18. January-March 2014, Volume 41

    Aging Societies and Religion

  19. October-December 2013, Volume 40

    Nuclear Power and Contemporary Religion

  20. July-September 2013, Volume 40

    Where Does the Buddha Live Now?

  21. April-June 2013, Volume 40

    Modern Meanings of Festivals

  22. January-March 2013, Volume 40

    Transforming Greed

  23. October-December 2012, Volume 39

    Religions Coping with Prejudice

  24. July-September 2012, Volume 39

    The Significance of Religious Communities

  25. April-June 2012, Volume 39

    Buddhist Teachings on Spiritual Liberation

  26. January-March 2012, Volume 39

    The Meaning of Modern Pilgrimage

  27. October-December 2011, Volume 38

    The Evolution of Funerals in Japan

  28. July-September 2011, Volume 38

    Buddhism in North America

  29. April-June 2011, Volume 38

    Religion and the Power of Women

  30. January-March 2011, Volume 38

    What Is True Wealth?

  31. October-December 2010, Volume 37

    Dialogue Draws Religions Closer

  32. July-September 2010, Volume 37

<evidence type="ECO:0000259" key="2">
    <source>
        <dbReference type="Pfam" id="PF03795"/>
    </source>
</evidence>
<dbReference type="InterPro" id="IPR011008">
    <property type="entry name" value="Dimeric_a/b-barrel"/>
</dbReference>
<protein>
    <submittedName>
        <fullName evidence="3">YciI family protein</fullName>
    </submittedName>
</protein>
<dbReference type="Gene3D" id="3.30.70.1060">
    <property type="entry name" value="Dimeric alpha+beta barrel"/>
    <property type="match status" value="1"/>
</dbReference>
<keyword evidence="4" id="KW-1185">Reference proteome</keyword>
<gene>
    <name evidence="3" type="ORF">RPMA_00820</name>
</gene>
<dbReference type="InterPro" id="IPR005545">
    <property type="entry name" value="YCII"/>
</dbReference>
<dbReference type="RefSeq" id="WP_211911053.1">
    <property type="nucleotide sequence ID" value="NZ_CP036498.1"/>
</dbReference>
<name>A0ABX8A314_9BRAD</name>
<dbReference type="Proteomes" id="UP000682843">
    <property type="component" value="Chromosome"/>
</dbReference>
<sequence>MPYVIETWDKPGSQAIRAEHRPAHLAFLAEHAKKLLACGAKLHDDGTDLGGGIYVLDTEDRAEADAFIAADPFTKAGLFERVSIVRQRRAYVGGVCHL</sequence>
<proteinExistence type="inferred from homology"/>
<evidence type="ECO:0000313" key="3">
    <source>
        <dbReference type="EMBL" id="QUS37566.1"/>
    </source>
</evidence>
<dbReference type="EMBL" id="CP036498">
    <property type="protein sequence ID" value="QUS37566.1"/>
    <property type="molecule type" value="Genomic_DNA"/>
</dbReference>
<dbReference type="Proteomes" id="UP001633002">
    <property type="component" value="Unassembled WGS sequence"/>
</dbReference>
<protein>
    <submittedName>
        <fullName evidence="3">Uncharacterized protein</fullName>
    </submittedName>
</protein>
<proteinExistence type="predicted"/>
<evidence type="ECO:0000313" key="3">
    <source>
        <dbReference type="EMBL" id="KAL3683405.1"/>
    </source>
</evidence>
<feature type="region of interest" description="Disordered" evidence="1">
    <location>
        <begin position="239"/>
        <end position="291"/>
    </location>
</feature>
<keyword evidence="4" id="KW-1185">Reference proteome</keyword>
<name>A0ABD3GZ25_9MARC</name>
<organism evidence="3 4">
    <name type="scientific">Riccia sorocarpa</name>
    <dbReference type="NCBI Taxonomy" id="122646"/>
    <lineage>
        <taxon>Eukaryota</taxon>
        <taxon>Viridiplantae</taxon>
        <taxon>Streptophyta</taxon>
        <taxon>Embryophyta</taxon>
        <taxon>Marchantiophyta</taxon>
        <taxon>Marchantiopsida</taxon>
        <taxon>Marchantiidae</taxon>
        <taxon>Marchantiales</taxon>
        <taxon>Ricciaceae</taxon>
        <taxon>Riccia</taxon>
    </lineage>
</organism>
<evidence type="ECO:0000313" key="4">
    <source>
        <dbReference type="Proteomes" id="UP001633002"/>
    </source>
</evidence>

Tackling the Question "What Is the Lotus Sutra?"

  33. April-June 2010, Volume 37

    Religion's Role in Abolishing Nuclear Weapons

  34. January-March 2010, Volume 37

    Help in Overcoming Alienation

  35. October-December 2009, Volume 36

    Religion and Prayer

  36. July-September 2009, Volume 36

    Religion and Media

  37. April-June 2009, Volume 36

    Religion and Health

  38. January-March 2009, Volume 36

    The Changing Forms of the Family and the Role of Religion

  39. October-December 2008, Volume 35

    The Meaning of Giving in the Contemporary World

  40. July-September 2008, Volume 35

    Buddhism in the Face of Environmental Crisis

  41. April-June 2008, Volume 35

    The Many Forms of the Bodhisattva Kuan-yin

  42. January-March 2008, Volume 35

    Article 9 of the Japanese Constitution

  43. October-December 2007, Volume 34

    Buddhism and Bioethics

  44. July-September 2007, Volume 34

    Respect for Ancestors

  45. April-June 2007, Volume 34

    Self-Examination and Peace Work

  46. January-March 2007, Volume 34

    Buddhism and Social Responsibility: Boddhisattva Practice Today

  47. October-December 2006, Volume 33

    Buddishm in Dialogue